Volume 28
Issue 1
Fall '20

Stay at Home: Rethinking Rental Housing Law in an Era of Pandemic

Written By: Shannon Price

Abstract

For more than a decade, scholars across disciplines have documented housing insecurity as a chronic condition of working poverty in the United States. Now, the COVID-19 economic crisis threatens a tsunami of pandemic-induced evictions. Widespread government mandates to “stay at home” ring hollow as eviction filings pile up in local courts, while tenant blacklisting ensures that the consequences of an eviction today will haunt a tenant for years.

By offering an in-depth survey of lease-termination requirements and the role of housing conditions and retaliatory eviction across states, this Article illustrates the practical impact of subtle variations in landlord-tenant law on poor tenants facing eviction. It reviews a sampling of state housing policy responses to the pandemic and proposes concrete reforms to the law designed to mitigate power imbalances between landlords and tenants and slow the cogs of the Eviction Economy.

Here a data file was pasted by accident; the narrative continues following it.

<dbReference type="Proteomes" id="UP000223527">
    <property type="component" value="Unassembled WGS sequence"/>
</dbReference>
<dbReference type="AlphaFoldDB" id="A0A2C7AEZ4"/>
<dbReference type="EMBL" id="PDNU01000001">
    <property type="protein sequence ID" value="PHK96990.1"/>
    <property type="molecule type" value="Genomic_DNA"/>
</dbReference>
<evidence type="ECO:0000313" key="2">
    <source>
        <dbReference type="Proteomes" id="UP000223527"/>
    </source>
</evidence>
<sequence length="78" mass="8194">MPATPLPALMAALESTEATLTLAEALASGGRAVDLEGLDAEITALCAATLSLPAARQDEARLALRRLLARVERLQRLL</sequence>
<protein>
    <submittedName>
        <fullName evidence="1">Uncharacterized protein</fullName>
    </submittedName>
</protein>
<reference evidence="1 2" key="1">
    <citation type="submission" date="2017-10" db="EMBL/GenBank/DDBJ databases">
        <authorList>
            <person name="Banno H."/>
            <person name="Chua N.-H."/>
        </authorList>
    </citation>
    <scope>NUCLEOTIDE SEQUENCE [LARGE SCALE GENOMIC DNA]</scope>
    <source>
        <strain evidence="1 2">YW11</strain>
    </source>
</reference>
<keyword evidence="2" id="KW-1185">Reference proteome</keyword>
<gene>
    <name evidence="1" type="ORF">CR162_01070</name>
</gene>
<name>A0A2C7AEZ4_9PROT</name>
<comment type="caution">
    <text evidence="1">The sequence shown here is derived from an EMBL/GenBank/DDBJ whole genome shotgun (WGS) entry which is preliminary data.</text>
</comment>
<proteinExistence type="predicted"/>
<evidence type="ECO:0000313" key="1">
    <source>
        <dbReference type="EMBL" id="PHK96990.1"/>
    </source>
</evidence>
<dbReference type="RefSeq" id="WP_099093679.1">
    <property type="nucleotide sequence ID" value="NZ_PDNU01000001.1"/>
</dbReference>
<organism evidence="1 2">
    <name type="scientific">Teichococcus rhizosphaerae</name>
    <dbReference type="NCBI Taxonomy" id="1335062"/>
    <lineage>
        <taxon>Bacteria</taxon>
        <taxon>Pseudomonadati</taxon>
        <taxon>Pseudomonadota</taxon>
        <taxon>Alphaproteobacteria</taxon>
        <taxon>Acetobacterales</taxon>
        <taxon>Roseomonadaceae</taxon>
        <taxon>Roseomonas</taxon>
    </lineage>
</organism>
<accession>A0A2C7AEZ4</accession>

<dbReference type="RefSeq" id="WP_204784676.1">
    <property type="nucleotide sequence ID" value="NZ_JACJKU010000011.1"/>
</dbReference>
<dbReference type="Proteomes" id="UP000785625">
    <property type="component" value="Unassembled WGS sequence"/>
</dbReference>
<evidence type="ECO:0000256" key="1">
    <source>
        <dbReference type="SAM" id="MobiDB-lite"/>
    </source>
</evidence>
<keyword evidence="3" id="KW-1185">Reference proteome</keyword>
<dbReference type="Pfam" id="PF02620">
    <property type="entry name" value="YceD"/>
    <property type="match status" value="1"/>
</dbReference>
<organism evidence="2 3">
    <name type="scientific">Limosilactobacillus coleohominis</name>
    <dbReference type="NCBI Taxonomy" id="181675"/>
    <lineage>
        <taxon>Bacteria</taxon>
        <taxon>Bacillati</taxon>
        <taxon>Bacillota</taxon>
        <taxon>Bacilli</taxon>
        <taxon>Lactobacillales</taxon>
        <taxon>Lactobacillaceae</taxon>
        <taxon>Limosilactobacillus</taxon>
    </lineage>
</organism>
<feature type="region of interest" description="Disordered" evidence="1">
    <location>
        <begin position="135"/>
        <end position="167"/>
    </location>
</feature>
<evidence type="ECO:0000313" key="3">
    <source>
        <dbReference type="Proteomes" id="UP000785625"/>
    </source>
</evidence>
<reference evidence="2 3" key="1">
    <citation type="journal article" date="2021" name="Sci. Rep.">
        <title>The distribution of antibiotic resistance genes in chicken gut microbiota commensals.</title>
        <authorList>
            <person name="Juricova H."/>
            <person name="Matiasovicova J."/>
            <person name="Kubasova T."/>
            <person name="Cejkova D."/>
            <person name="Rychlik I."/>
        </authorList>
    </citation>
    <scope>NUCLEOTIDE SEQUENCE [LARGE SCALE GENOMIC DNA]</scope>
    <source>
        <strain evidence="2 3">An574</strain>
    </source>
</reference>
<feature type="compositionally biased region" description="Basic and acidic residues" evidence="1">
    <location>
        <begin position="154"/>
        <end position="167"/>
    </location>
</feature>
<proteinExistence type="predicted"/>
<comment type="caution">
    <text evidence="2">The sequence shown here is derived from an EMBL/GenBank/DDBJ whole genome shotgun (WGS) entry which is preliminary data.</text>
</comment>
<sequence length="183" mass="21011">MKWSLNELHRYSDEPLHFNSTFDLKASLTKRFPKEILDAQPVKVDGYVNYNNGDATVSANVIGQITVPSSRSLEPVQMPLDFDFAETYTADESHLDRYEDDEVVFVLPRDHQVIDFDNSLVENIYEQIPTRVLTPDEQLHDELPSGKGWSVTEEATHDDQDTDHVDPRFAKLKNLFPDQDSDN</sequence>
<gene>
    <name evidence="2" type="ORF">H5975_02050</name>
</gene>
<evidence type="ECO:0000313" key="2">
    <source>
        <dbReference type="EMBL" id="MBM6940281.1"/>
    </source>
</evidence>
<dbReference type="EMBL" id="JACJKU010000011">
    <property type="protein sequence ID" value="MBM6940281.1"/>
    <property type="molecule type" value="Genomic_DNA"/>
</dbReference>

The COVID-19 pandemic is a tragedy of unprecedented scale. It is also a call to action. The decisions that state and local governments make on housing policy in the coming months will alter the course of thousands of lives. America’s Eviction Economy stands to compound the worst economic effects of the pandemic. It is the sincere hope of the Author that state and local governments do not allow this result.

 

https://www.law.georgetown.edu/poverty-journal/wp-content/uploads/sites/25/2021/02/FINAL-Review-Price-12.14-1.pdf

 

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